And check out the system’s specifications. Solar panels have become appreciably more efficient in recent years. So an old system may not deliver the benefits you expect. Always ask the owner for current utility bills, warranties and the old installation paperwork to see what you’re taking on.
Most solar systems have lives of 25-30 years. And they rarely need maintenance, though it may pay you to clean them from time to time.
Assuming the current homeowner owns the system free and clear, you should get real value from solar power. And you should be prepared to pay for that.
Zillow reckons that, in 2018, “homes with solar-energy systems sold for 4.1% more on average than comparable homes without solar power.” But each case is different.
It shouldn’t be, providing the system is not leased. It should be easier because the buyer is getting lower electricity costs. And who doesn’t want those?
On the whole, it is. You’re also buying cheaper or free electricity, which is worth a premium. But how much more you should pay will depend on all the factors we explored above.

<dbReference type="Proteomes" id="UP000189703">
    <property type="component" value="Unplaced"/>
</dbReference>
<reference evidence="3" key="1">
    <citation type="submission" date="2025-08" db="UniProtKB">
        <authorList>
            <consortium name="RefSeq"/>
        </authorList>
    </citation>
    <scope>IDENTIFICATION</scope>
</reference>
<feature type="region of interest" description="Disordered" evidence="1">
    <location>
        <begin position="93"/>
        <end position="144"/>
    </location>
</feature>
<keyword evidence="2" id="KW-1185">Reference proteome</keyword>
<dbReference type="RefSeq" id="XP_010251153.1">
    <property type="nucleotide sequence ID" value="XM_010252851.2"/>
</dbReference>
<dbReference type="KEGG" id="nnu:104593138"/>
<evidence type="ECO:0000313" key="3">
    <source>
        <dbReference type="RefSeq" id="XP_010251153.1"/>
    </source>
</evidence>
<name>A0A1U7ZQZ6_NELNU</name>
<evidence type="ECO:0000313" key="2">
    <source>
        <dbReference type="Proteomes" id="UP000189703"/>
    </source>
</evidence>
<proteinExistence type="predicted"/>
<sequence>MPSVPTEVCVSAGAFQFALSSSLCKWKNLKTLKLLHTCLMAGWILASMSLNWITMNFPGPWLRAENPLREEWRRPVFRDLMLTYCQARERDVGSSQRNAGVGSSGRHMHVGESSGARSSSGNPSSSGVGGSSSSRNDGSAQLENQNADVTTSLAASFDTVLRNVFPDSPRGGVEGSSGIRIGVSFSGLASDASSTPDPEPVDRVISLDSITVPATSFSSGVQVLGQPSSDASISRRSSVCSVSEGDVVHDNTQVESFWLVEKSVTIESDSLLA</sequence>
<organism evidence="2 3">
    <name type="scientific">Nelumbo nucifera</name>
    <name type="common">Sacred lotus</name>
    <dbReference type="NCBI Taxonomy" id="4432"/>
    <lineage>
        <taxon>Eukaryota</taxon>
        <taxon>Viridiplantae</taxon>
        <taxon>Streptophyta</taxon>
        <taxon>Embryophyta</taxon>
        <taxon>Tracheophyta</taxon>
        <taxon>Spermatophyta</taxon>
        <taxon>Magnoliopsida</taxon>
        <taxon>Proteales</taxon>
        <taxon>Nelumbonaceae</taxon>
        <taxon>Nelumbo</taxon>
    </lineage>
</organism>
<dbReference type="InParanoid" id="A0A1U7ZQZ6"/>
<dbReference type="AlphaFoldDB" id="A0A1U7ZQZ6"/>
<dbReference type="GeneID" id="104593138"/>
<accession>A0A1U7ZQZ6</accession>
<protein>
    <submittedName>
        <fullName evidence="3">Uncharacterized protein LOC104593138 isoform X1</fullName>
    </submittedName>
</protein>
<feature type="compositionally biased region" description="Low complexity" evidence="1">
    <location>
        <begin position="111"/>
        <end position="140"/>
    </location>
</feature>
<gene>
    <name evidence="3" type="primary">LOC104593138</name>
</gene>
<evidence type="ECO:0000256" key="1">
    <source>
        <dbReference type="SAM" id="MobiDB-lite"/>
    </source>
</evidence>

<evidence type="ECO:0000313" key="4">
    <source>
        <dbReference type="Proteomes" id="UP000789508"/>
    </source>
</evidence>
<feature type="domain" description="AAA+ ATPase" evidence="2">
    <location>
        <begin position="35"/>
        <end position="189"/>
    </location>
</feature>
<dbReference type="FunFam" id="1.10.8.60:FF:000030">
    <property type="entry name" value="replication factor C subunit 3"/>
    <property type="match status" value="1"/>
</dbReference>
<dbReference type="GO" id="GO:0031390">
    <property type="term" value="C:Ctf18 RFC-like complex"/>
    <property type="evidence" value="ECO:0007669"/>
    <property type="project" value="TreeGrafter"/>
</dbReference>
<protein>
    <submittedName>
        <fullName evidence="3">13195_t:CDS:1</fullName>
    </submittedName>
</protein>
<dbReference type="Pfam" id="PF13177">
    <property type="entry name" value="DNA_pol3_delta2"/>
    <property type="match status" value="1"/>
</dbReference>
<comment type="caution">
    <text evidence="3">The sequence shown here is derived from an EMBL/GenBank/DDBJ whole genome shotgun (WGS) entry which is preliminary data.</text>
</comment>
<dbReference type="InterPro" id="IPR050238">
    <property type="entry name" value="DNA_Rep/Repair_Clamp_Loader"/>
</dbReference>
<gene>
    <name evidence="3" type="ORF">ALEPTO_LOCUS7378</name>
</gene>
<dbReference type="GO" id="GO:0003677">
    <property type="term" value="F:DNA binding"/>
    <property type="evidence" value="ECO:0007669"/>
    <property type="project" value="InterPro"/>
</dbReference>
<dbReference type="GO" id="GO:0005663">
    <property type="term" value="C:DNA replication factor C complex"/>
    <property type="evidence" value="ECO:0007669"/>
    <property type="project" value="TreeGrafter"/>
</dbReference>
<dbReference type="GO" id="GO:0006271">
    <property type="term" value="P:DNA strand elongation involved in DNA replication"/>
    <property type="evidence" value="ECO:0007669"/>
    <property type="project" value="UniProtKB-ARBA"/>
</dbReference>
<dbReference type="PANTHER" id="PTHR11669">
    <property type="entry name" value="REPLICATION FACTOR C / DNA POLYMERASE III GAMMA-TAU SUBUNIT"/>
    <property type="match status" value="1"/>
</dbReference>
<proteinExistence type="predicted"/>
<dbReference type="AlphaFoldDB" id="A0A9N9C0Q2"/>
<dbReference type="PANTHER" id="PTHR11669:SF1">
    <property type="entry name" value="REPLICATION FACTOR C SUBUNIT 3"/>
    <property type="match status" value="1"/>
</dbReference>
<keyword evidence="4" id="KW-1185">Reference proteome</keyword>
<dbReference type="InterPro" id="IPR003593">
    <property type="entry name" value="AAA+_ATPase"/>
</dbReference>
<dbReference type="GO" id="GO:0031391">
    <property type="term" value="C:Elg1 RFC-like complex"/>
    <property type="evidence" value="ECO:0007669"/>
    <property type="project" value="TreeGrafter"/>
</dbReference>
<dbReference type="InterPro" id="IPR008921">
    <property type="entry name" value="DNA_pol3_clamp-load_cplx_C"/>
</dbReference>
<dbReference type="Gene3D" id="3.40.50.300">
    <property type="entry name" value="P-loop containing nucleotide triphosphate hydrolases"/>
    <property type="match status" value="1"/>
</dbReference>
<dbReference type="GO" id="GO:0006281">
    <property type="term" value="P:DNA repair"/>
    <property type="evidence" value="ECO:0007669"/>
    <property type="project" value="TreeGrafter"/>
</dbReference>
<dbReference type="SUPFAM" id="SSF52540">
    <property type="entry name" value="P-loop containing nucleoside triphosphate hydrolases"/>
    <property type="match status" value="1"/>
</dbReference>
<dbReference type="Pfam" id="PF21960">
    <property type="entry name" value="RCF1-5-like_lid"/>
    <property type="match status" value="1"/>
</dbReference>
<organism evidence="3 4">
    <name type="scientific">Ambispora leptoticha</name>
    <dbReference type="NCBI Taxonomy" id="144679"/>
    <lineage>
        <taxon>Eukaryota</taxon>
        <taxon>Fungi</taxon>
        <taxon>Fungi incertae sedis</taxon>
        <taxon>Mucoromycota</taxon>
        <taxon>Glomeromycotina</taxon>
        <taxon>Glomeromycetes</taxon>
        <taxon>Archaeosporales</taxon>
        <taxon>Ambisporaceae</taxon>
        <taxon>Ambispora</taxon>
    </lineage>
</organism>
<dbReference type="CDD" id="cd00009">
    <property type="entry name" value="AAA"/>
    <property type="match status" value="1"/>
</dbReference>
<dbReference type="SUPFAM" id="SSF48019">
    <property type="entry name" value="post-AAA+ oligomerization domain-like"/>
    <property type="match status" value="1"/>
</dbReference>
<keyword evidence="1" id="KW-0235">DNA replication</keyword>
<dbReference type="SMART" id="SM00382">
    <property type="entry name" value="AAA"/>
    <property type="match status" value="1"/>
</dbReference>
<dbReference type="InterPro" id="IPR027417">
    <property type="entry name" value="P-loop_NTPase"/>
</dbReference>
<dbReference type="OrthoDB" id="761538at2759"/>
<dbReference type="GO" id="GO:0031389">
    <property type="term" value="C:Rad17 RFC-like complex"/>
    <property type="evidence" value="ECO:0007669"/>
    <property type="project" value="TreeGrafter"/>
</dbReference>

That depends on the state where you live and the system you want. Consumer Affairs reckoned in 2022: “The average cost to install solar panels in the United States is about $12,000 after federal tax incentives. On the low end, you can install a smaller system for around $5,000, while a high-priced Tier 1 solar panel system can cost $40,000 or more.”
That depends on so many things. EnergySage has a calculator that could help you work out how long your payback period might be. And it says, “For most solar shoppers on EnergySage, you’ll break even in about 9.1 years.”
Forbes says: “The industry standard for most solar panels’ life spans is 25 to 30 years. Most reputable manufacturers offer production warranties for 25 years or more.”
Only you can decide that. But they’re certainly growing more popular. So, many think the answer is Yes. One way to pay for solar panel installation is by using a Home Equity Line of Credit known as a HELOC.